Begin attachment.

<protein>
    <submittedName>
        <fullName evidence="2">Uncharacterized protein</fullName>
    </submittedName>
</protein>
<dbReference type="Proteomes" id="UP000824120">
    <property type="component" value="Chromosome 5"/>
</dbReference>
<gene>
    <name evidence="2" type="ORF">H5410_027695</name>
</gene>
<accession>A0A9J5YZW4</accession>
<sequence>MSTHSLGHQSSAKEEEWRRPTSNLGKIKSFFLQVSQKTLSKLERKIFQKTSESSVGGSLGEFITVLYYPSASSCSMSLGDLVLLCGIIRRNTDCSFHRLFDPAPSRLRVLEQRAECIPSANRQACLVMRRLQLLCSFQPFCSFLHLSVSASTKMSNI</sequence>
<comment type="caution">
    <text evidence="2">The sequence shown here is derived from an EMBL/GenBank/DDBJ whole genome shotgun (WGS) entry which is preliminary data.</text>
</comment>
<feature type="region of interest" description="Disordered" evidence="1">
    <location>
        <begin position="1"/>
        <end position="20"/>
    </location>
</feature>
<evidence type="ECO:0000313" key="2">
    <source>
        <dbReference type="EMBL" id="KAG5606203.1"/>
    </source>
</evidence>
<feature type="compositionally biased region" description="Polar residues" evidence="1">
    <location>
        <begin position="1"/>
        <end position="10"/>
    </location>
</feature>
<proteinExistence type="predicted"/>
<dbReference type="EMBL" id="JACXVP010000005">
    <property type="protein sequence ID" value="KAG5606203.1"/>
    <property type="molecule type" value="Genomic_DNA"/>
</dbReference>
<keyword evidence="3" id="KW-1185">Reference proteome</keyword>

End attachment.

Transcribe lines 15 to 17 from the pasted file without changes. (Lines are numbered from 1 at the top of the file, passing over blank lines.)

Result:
    <text evidence="2">The sequence shown here is derived from an EMBL/GenBank/DDBJ whole genome shotgun (WGS) entry which is preliminary data.</text>
</comment>
<feature type="region of interest" description="Disordered" evidence="1">